|Coordinates (Capital): Coordinates:|
|• Total||3,880 km2 (1,500 sq mi)|
|• Total||332,451 and 550,300 (varying estimates)|
|ISO 3166 code||AF-LOG|
|Main languages||Pashto and Dari Persian|
Logar (Pashto: لوګر, Persian: لوگَر) is one of the 34 provinces of Afghanistan. The word of Logar is a combination of two Pashto words: Loy (لوى "great") and Ghar (غر "mountain"). The population is mostly Pashtuns and Tajiks. It is located in the eastern zone, southeast of Kabul, and the geography of the province centers on the large Logar River which enters the province through the west and leaves to the north. Its capital is Pul-i-Alam.
Logar was known among Afghans as د جهاد ور ) باب الجهاد ) 'Bab al-Jihad', or 'the Gates of Jihad' because it became a fierce theatre of war between Mujahideen groups and the Soviet army and it was the main supply route of Mujahideen coming from south and Pakistan and going towards Northern and Central Afghanistan. According to Mohammad Hassan Kakar, a historian and personal survivor of the war, the region was the site of the largest attacks by the Soviets throughout the war; he further states that the military caused extensive casualties and denuded, looted, and vandalized the area. Swedish journalist Borge Almqvist, who visited the province in 1982, wrote, "Everywhere in the Logar province the most common sight except for ruins are graves".Almqvist, Borge (1984). Committee for International Afghanistan Hearing, ed. "International Afghanistan Hearing". Soviet operations included using bombing, the use of flammable liquids to burn alive people in hiding, poisoning of drinking water, and destruction of crops and farmland. According to Kakar, the Soviet actions in this province amounted to genocide.
Logar can be generally described as a relatively flat river valley in the north and central regions, surrounded by rugged mountains to the east, south, and southwest. The district of Azra, in the east, consists almost entirely of mountains, while travel to the Paktia Province to the south is limited to the Tera Pass, a 2896 m high road that was recently completed as part of the international reconstruction effort in Afghanistan. The Kabul-Gardez Highway runs north-south through Logar Province, from the Mohammed Agha District south to the Paktiya Province border.
Although the government of Afghanistan recognizes the Azra district as being in Logar, many widely accepted maps include it in the Paktia province to the south.
Pul-i-Alam has seen a significant amount of reconstruction since the fall of the Taliban. The main road to Kabul was completed in 2006, significantly reducing travel time to the national capital. Additional projects include numerous schools, radio stations, government facilities, and a major Afghan National Police base situated just south of the city.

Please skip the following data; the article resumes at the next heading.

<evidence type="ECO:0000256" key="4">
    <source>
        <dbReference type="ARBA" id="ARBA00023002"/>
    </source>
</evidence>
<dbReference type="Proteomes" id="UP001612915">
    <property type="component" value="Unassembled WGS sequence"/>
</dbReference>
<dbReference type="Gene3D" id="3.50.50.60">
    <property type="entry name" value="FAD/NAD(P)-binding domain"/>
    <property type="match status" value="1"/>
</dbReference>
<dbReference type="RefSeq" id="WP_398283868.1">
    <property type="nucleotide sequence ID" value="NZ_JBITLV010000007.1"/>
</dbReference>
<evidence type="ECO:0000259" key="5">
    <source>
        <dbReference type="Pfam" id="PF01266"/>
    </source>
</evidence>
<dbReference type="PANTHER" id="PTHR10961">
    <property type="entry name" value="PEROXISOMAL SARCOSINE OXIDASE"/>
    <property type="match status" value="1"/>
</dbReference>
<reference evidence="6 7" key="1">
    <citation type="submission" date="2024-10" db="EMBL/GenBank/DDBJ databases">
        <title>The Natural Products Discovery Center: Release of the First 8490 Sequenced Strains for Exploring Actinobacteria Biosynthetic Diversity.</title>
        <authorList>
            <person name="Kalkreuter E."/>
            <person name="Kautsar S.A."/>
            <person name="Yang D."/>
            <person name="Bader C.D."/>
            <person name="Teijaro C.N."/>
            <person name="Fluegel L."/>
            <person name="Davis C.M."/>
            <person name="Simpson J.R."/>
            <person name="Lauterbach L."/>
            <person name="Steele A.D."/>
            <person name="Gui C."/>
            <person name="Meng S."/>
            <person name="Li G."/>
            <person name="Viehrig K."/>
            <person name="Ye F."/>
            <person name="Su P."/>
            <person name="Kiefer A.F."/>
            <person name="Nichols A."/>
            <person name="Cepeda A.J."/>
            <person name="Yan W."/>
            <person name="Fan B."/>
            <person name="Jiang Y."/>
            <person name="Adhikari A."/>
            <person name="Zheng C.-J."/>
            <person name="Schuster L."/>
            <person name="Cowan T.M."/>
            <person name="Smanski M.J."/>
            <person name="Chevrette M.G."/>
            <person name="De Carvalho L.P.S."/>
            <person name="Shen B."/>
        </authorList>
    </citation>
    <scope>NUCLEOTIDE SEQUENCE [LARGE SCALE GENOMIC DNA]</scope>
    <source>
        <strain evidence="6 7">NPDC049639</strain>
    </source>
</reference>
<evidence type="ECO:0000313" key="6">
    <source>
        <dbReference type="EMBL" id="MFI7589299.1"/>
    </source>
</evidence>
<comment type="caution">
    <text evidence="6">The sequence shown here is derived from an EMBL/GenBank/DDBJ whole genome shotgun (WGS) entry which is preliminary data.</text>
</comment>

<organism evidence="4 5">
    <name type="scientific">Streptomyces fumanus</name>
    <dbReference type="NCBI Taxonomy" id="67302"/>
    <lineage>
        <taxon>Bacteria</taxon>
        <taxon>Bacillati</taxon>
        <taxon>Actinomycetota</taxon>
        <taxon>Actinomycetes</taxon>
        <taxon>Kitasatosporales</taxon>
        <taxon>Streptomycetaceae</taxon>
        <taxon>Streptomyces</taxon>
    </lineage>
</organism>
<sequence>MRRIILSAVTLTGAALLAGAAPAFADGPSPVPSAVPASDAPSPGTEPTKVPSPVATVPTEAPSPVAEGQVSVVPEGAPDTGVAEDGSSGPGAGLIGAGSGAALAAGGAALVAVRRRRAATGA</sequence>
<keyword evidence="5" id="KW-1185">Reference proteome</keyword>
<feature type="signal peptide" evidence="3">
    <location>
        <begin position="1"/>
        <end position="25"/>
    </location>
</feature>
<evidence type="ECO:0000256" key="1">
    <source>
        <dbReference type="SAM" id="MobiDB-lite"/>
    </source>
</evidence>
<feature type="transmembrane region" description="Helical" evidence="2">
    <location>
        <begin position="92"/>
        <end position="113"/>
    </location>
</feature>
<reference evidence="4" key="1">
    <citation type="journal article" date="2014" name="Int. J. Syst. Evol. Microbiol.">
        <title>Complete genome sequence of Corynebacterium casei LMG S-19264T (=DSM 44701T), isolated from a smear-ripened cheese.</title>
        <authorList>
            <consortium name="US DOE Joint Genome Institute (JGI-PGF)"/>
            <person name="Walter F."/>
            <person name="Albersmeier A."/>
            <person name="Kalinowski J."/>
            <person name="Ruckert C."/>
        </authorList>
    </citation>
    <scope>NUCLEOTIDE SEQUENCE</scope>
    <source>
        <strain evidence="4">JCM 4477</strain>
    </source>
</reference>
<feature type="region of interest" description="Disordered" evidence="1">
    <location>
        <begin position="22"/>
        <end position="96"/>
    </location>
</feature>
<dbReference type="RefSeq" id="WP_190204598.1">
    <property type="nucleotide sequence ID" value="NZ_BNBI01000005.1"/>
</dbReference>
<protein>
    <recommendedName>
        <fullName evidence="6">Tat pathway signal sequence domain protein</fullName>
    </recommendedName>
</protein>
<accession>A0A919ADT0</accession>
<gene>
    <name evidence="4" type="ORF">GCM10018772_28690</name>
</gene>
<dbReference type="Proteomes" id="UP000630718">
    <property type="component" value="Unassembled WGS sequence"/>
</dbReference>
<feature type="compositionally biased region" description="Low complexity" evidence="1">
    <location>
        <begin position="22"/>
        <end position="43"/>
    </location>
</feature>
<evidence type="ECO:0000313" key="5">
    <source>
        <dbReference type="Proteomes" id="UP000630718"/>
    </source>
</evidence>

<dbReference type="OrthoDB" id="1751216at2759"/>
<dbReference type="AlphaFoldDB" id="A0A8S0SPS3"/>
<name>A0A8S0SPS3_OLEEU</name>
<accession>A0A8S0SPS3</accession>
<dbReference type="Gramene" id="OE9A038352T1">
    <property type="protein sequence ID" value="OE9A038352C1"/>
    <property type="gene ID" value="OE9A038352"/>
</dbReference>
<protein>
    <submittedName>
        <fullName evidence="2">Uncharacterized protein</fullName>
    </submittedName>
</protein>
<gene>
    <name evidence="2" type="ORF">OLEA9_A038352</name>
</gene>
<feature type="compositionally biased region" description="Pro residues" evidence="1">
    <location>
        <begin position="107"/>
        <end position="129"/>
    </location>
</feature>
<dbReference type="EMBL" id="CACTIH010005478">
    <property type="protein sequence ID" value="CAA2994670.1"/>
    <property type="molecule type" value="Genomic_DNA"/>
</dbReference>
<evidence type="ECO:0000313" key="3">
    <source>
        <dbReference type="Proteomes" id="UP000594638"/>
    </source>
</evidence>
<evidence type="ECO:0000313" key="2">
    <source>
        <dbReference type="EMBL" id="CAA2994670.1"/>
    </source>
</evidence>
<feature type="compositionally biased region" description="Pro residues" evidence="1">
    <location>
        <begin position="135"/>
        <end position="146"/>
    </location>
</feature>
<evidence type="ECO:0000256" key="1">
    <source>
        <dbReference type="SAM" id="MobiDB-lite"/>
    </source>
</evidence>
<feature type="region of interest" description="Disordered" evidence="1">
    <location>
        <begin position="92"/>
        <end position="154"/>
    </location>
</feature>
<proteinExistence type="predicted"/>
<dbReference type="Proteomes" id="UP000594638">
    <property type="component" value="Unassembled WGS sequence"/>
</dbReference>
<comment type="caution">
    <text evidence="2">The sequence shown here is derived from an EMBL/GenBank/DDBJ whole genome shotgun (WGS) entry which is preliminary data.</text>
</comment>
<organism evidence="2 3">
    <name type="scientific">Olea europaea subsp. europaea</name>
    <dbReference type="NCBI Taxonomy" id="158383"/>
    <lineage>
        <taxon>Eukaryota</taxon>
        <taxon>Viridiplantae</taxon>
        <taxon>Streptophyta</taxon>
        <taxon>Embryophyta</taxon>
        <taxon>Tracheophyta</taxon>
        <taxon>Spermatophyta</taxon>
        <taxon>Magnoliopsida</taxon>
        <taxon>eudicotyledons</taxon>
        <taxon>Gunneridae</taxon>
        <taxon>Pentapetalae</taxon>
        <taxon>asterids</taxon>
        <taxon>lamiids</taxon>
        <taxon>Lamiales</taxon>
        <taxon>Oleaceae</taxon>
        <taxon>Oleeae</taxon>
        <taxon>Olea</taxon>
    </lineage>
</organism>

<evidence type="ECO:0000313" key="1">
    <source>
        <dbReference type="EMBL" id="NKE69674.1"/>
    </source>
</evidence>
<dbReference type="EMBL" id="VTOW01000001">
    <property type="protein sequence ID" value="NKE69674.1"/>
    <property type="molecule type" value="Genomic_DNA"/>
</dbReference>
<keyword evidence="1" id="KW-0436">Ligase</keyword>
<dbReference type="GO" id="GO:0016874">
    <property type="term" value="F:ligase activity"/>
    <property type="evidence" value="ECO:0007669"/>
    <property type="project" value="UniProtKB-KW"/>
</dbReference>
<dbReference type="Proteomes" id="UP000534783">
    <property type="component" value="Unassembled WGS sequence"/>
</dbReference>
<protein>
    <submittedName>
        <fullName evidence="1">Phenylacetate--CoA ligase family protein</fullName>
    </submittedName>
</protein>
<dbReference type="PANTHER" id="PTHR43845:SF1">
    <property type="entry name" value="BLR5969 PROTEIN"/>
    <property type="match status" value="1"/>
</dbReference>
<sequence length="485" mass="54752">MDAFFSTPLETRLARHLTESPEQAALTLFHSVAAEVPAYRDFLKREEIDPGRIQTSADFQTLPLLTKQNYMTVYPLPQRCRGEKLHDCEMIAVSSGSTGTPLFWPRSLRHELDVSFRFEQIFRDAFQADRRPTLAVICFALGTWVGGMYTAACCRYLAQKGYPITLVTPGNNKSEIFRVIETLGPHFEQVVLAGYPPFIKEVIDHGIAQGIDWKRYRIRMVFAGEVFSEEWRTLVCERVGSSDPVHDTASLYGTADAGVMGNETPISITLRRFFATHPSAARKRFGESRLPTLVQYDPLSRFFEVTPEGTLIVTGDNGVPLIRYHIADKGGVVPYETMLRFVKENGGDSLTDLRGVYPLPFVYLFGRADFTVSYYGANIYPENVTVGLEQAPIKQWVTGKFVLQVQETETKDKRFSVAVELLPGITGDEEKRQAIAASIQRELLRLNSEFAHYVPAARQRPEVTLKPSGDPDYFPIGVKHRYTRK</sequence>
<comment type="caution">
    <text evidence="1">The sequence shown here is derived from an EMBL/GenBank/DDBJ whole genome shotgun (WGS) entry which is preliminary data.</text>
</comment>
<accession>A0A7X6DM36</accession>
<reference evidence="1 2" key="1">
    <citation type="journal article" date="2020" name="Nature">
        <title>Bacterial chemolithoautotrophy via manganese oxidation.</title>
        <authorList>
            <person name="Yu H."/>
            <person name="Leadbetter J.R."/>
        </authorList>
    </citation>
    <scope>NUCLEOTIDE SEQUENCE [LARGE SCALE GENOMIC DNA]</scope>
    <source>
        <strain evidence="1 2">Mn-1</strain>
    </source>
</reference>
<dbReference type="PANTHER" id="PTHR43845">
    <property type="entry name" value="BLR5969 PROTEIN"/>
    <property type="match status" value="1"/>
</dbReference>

Like most Afghan cities, there is little municipal planning or services. Electricity is provided by diesel generators, and wells are the primary source of drinking water.
The overall literacy rate in Logar province is 21%, however, while nearly one-third (31%) of men are literate this is true for just under one-tenth (9%) of women. There are around 168 primary and secondary schools in the province catering for 81,538 students. There are nearly 2,082 teachers working in schools in the Logar province. There are several girls schools in the province, mostly located in Koshi and Pul-e-alam. Due to the large Taliban presence in Chark and Baraki Barak, the freedom of women in Logar does not always allow for an education. As of 2007, the province had a literacy rate of 17%.
Until 2005 the district was administratively subdivided into five districts. In that year the province gained Azra District from neighbouring Paktia Province; also part of Charkh District was split off into the new district of Kharwar.
|Azra||14,550||Shifted from Paktia Province in 2005|
|Baraki Barak||78,063||Includes the road linking Pul-i-Alam with Highway 1 to the west|
|Charkh||40,492||Sub-divided in 2005|
|Kharwar||26,607||Created in 2005 within Charkh District|
|Khoshi||15,127||Home to lot of the Shiite enclaves in southeast Afghanistan|
|Mohammad Agha||58,979||The northern portion of Mohammad Agha is contiguous with the southern 'suburbs' of Kabul|
|Pul-i-Alam||88,886||Includes the capital city|
Football is the most popular sport in the province. De Abasin sapih a team from the provinces of Paktia, Logar, Paktika plays at Afghanistan premier league.
- "Province: Logar" Program for Cultrual and Conflict Studies, Naval Postgraduate School, a U.S. Navy website, accessed 24 January 2009
- Kakar, M. Hassan (1995). "Massacre in Logar". Afghanistan: The Soviet Invasion and the Afghan Response, 1979-1982. University of California Press. ISBN 978-0-520-20893-3.
- "Logar provincial profile". Mrrd.gov.af. 2013-07-27. Retrieved 2013-08-17.
- "Understanding War". Understanding War. Retrieved 2013-08-17.
- "Logar Provincial Profile". MRRD. 2013-07-27. Retrieved 2013-08-17.
- Afghanistan Geographic & Thematic Layers[dead link]
|Wikimedia Commons has media related to Logar Province.|
|Wardak Province||Nangarhar Province|
|Ghazni Province||Paktia Province||Federally Administered Tribal Areas, Pakistan|